The New Eve (Catherine Corsini): B-

Not a good sign, methinks, when an actor as relentlessly affable as Sergi Lopez walks up to your protagonist in the final reel and decks her in the face, hard enough to land her in the hospital, and you can actually hear people in the theater straining not to applaud. (Okay, so maybe I was projecting.) Alternately assaulting and cajoling everybody in sight, Karin Viard's Camille is without a doubt the most memorably volatile spitfire to command the screen in ages; but while Corsini is ostensibly critical of her heroine's increasingly irrational behavior -- yes, it's yet another tale of l'amour fou, subdivision: Self-Destructive Obsession with Married Man -- she's more often prone to glorify it, particularly w/r/t the film's nauseatingly sunny denouement. (Plus, Pierre-Loup Rajot does such a superb job of portraying Alexis as grounded and dependable early on that it's simply mystifying when he suddenly begins to look at Camille as if she were made of milk chocolate.) Those who swoon at the notion of damn-the-torpedoes desire are in for a treat; those who believe, as I do, that infatuation doesn't automatically preclude maturity are less -- or perhaps more -- likely to roll with the punches. [TONY #241]

Love & Basketball (Gina Prince-Bythewood): C

Why people are getting excited about -- or are even remotely tolerant of -- this painfully earnest, schematically plotted, eminently predictable, indifferently shot after-school special beats the hell outta me. It's exactly as memorable and inventive as its title. (Tolstoy schmolstoy, I'm making a point here. Who let you in, anyway? Got any ID?)

The Virgin Suicides (Sofia Coppola): C+

How apropos that the soundtrack is courtesy of Air, given the sheer weightlessness of this intelligent and assured but sorely misguided adaptation of what I'm told is a truly haunting book.* "Remove the normal emphases on character, plot and setting, and what's left?" asks Godfrey Cheshire in his (rave) review; my answer: precious little, apart from wistful lyricism so thick (WARNING: Elvis Mitchell homage imminent) that it could choke a team of mules wearing vintage WWII gas masks, which I fear just ain't enough for me. On the page, it's possible to get away with employing a collective omniscient protagonist in a tale that's about misplaced idealization; on the screen, however, what you wind up with is a story that's about...nobody, really. In theory, it's about the group of boys who love the Lisbon girls from afar; without the interior monologue as a guide, however, footholds for the befuddled viewer are few and far between. Coppola's images, while ably chosen, don't take up the slack, essentially becoming subservient to Giovanni Ribisi's intermittent narration of Eugenides' graceful prose; and the movie winds up feeling, as so many adaptations of first-rate books do, more like a really complex FotoNovel than a stand-alone work of art. Or, I dunno -- maybe it's just that I can't quite surrender myself to an ode to five blandly dewy-eyed damsels who perpetually look like they're killing time at a casting call for a Breck ad. If nothing else, however, Ms. Coppola has now earned the right to give the finger to everybody who dismissed her as nepotism's poster child after New York Stories and Godfather III.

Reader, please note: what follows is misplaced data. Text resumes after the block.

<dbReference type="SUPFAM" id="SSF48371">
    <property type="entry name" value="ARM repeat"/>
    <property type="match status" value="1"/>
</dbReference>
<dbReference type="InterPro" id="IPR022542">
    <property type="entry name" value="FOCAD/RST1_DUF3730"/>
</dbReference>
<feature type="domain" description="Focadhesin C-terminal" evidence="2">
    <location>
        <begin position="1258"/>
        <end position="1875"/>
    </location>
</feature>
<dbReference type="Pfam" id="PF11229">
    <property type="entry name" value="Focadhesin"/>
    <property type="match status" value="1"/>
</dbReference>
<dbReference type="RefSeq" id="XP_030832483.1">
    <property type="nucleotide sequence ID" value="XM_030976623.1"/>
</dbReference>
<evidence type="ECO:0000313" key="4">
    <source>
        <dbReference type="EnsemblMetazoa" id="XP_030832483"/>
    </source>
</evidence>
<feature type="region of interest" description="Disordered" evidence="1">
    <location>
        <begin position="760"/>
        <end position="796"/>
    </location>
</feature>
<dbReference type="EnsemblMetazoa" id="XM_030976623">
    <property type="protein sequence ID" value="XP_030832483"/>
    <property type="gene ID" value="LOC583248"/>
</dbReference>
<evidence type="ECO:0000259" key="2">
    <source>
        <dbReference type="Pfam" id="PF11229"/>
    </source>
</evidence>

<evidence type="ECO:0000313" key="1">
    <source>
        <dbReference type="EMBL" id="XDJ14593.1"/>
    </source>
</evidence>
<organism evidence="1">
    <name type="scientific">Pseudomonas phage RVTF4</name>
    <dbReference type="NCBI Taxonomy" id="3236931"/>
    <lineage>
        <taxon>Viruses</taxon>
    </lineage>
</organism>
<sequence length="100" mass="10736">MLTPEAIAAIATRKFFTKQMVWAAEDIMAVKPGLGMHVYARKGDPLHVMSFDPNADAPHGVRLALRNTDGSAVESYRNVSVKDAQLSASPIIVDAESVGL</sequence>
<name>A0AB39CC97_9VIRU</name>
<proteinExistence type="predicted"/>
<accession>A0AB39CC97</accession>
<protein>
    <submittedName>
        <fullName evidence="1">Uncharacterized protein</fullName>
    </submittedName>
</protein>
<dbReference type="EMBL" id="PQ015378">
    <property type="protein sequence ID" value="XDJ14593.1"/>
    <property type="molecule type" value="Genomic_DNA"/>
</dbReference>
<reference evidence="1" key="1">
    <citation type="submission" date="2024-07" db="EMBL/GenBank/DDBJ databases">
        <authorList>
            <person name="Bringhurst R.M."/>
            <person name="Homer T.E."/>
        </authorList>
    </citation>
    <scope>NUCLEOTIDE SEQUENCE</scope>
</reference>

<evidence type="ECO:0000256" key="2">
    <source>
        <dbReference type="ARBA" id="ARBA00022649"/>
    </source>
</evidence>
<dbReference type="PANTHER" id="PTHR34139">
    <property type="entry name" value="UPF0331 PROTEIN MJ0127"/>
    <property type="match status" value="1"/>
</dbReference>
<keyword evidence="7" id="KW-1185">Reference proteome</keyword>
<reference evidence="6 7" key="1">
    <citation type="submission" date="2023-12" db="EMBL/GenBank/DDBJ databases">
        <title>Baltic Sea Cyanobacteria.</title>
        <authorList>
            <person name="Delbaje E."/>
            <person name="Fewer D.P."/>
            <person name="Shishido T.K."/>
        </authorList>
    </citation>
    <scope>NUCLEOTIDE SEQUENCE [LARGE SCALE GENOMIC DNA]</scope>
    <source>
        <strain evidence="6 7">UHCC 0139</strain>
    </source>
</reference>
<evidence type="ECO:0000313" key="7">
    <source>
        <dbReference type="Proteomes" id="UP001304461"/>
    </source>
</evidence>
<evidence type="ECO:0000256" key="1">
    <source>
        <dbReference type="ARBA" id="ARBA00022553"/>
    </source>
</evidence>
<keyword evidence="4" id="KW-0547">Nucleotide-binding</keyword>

* (I use the phrase "which I haven't read" so frequently on this site that I sometimes fear that y'all assume me to be some sub-literate cretin who does nothing but sit glassy-eyed in front of various screens all day every day -- not that that's so far from the mark -- so indulge me for a second while I self-aggrandizingly mention that I'm currently in the middle of (a) Graham Greene's The Heart of the Matter; (b) Daniel C. Dennett's Consciousness Explained; and (c) Dave Eggers' A Heartbreaking Work of Staggering Genius. Thanks, I feel ever so much better.)

Committed (Lisa Krueger): C